Don’t Give Me That Look

I had a good conversation with a singer on the worship team at my church a few days ago when she asked me whether I want singers on the team to (a) close their eyes, (b) keep their eyes open, or (c) look people in the eye as they’re singing up front. She had heard different thoughts on this from different people and wanted to know what I thought.

If there’s one thing that really bugs me about most worship teams that I watch on the internet these days, it’s when they have a front line of 5 – 10 singers, and each one seems to be some sort of Disney robot. No offense, of course. I’m sure they’re nice people who love to sing. But they stand there and look straight out at people, smiling and pointing and nodding their heads, making direct eye contact (I’ve even seen some of these singers wink) and I can’t understand what this is supposed to accomplish.

My answer to the singer from my worship team was to (a) be engaged with God in heartfelt worship and (b) be aware of the people you’re standing before. This does NOT mean working the crowd, making direct eye contact, smiling at people and employing cheerleading tactics.

When I look out on the congregation when I’m leading worship, I’m looking out as if I’m looking through a periscope on a submarine. I’m scoping out what’s happening but I’m not staring directly at people. I am confidently cocooned inside of myself, worshipping God, aware of my surroundings and my fellow musicians, and I make sure to regularly scan the room with the goal of seeing what’s going on.

I’m trying to make this as uncomplicated as I can. So I’ll try to phrase it differently.

Worship leaders/singers/musicians should avoid the kind of eye contact that performers are taught to employ. This is what I mean when I describe a Disney robot. It’s an uber-happy, I-am-singing-right-at-you-right-now, are-you-feeling-good-too?, disingenuous, direct eye contact.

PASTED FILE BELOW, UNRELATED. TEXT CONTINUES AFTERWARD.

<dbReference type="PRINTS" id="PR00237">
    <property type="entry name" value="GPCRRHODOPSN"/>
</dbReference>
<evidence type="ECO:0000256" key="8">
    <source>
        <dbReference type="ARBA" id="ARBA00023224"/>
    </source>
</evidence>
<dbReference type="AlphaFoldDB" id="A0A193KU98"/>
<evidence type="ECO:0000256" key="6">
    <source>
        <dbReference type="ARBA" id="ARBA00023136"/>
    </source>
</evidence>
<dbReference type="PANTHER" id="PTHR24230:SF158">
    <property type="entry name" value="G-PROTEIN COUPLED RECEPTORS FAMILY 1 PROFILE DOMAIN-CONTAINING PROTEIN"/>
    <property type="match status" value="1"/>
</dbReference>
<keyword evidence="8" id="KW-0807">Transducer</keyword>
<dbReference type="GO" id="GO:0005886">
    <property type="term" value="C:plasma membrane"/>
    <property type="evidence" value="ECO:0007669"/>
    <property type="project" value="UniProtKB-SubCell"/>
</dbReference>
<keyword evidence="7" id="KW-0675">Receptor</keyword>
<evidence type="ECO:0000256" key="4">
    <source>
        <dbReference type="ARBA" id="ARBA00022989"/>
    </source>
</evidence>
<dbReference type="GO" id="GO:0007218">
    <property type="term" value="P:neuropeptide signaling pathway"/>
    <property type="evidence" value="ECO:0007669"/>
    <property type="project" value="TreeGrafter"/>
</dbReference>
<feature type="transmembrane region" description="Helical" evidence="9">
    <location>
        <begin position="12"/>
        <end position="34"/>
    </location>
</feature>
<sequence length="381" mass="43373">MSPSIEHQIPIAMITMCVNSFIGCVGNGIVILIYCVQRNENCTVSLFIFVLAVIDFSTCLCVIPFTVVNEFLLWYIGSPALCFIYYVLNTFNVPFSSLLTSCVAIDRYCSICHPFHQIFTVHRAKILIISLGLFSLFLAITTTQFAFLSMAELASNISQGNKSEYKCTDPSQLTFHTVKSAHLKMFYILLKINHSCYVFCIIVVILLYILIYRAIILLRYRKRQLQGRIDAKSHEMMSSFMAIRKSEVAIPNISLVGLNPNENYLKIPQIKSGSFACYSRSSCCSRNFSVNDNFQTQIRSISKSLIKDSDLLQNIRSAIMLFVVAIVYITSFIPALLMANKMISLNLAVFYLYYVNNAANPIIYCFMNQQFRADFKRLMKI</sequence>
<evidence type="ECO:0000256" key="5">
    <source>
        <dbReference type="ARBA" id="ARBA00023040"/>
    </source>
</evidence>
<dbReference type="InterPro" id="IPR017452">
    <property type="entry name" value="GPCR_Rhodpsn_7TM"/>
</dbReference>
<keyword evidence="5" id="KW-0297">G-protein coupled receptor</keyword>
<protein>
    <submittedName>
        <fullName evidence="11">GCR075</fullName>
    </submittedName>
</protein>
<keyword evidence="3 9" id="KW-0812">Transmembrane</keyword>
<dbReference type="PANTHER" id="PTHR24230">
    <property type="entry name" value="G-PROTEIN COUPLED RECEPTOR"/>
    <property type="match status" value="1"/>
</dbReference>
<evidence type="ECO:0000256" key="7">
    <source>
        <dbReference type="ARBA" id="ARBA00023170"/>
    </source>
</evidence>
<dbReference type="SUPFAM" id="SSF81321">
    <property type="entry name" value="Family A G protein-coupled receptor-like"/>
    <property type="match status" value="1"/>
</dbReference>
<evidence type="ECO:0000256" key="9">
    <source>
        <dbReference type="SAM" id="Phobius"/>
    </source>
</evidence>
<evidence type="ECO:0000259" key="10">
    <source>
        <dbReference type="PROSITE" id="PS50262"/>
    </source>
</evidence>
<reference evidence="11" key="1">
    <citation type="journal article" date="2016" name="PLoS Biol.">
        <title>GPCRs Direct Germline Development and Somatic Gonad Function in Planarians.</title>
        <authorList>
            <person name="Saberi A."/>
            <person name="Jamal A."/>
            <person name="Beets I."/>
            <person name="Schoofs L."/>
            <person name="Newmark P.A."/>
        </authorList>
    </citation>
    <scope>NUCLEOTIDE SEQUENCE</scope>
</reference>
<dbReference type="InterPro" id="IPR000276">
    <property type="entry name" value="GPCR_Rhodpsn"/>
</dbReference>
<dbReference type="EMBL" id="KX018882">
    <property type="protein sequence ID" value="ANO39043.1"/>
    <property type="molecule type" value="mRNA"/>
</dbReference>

Instead, we (a) should definitely avoid squeezing our eyes closed the entire time, (b) open them regularly, and (c) when we do open them, scan the room broadly, continuing to engage with God, not the people, and adjust our leading if necessary.

It’s a subtle but important distinction. We are seeking to model engagement with God. If we model engagement with the congregation, it changes the whole dynamic and makes people feel like they’re an audience at a show. So definitely open your eyes, but don’t try so hard to engage with people directly. Hope this is helpful. 

3 thoughts on “Don’t Give Me That Look”

  1. Thanks for sharing, Jamie. I hope you don’t mind if I say something to the contrary.

    To suggest that we are engaging with God INSTEAD of engaging with people misses a significant part of the purpose of corporate worship, in my view. Colossians 3:16 urges us to “speak to one another” in psalms, etc. I think if I as a leader only look upon the congregation to gather information (e.g., How are people responding? Are they singing? Are they distracted?), I am missing an opportunity to personally connect with people as we proclaim to one another the gospel of Jesus.

    Of course I agree that we’re not “working the crowd” or trying to manipulate people into feeling something, but I don’t think making eye contact with someone in the congregation while you’re singing necessarily has to be guilty of that.

    I’ve often heard people say that when we sing, on stage or in the “pews,” that we should “forget about the people around us” and just “focus on God.” But if I’m supposed to forget that there are people around me, then why can’t I just turn on a worship CD at home and praise God that way? There’s not much point to worshiping corporately if you train people to ignore the corporate aspect of it.

    Am I making sense? I hope this is received with the warmth and grace with which it’s intended.

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